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Large Aircraft Security Program

Okay let’s get this thing kicked off.  The big industry buzz lately is the Notice of Proposed Rulemaking that the TSA has put forth on private airplanes – the Large Aircraft Security Program (LASP).  The proposal has been very controversial.  It first came out as a daunting 240+ page document  that will affect general aviation aircraft and general aviation airports. Keep in mind, since 9/11 the TSA largely stayed away from private aircraft operations and general aviation airports. Publicly, they have stated there is not a current threat from the general aviation community, however there are a variety of scenarios that could be dreamed up utilizing a general aviation plane for ill intent. Even TV shows such as “The Unit” and past history has shown general aviation can be used  to attack ground targets.  Another interesting point is that when I conduct my industry training many airport security professionals feel that there is a potential threat from general aviation; however, when asked what should be done about GA many of those same people disagree. So we’re not going to debate whether there is a threat or not… just yet.

What we are going to talk about is whether this rulemaking will be effective, or an expensive way to jump through a lot of hoops to try and show the public that they are doing something about these “little planes.”  Currently, there are regulations in place for commercial aircraft operations including public and private charters. This rulemaking would be the first regulation to directly affect private operations (excluding the  regulations that have been applied to flight schools, and the added airspace restrictions).  The National Business Aviation Association  has an excellent summary of the impact of the Large Aircraft Security Program. Click Here.

Essentially, the LASP would be applied to any aircraft in excess of 12,500 pounds.  It would place restrictions such as background checks on flight crew, screening for certain flight operations, the addition of federal air marshals to private aircraft, and for airport operators partial commercial service-like security programs.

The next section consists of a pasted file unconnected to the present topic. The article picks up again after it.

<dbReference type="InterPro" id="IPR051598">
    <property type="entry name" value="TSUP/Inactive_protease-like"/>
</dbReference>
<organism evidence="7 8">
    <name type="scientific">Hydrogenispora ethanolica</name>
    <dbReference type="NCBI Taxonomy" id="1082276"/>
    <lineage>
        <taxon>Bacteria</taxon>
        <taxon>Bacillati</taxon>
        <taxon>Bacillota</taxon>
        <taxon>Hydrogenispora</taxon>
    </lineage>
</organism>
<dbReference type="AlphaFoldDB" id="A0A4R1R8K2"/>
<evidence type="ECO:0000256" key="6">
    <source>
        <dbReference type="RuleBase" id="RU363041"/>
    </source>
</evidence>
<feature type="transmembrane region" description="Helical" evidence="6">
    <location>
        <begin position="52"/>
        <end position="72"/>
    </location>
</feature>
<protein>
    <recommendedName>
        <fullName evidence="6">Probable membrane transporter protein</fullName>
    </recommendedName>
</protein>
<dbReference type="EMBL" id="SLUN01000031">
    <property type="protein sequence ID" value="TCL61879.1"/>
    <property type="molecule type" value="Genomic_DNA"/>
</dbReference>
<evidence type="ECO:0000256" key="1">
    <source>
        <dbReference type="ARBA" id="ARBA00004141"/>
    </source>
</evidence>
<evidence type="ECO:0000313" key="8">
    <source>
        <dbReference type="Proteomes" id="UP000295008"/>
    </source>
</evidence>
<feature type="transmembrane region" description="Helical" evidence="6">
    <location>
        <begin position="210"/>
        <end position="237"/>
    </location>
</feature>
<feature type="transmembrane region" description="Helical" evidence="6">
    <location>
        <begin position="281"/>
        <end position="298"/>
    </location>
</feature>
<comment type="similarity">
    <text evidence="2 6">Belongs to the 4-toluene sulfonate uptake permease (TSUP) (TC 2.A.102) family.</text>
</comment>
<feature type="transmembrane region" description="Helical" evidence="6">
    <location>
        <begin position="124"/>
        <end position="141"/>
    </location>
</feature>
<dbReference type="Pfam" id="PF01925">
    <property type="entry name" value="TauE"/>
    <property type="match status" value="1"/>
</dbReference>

Oddly enough, this goes against the grain of how TSA has handled general aviation in the past. When TSA addressed general aviation airports they formed a committee of GA users and trade associations to help develop sensible guidelines, which TSA eventually formalized as recommendations. No such committee was formed in this rulemaking. The public meetings have just begun, and already private aircraft operators are pointing out a tremendous flaws in TSA’s logic. Some of these flaws include breathtaking underestimation’s of the financial impact of these rules. Others have pointed out that there is no one within the GA security office at TSA with actual GA experience. Unfortunately for the GA community, some recent personnel shifting saw the loss of some good people that were in that office.

The rulemaking closes in February. I encourage you to check out the following websites for the details of this program, so that we can talk about it knowledgeably. The Aircraft Owners and Pilots Association (www.aopa.org), the National Business Aviation Association (www.nbaa.org), and the American Association of Airport Executives (www.aaae.org). We will be talking about it in this blog, so let’s get the discussion going.

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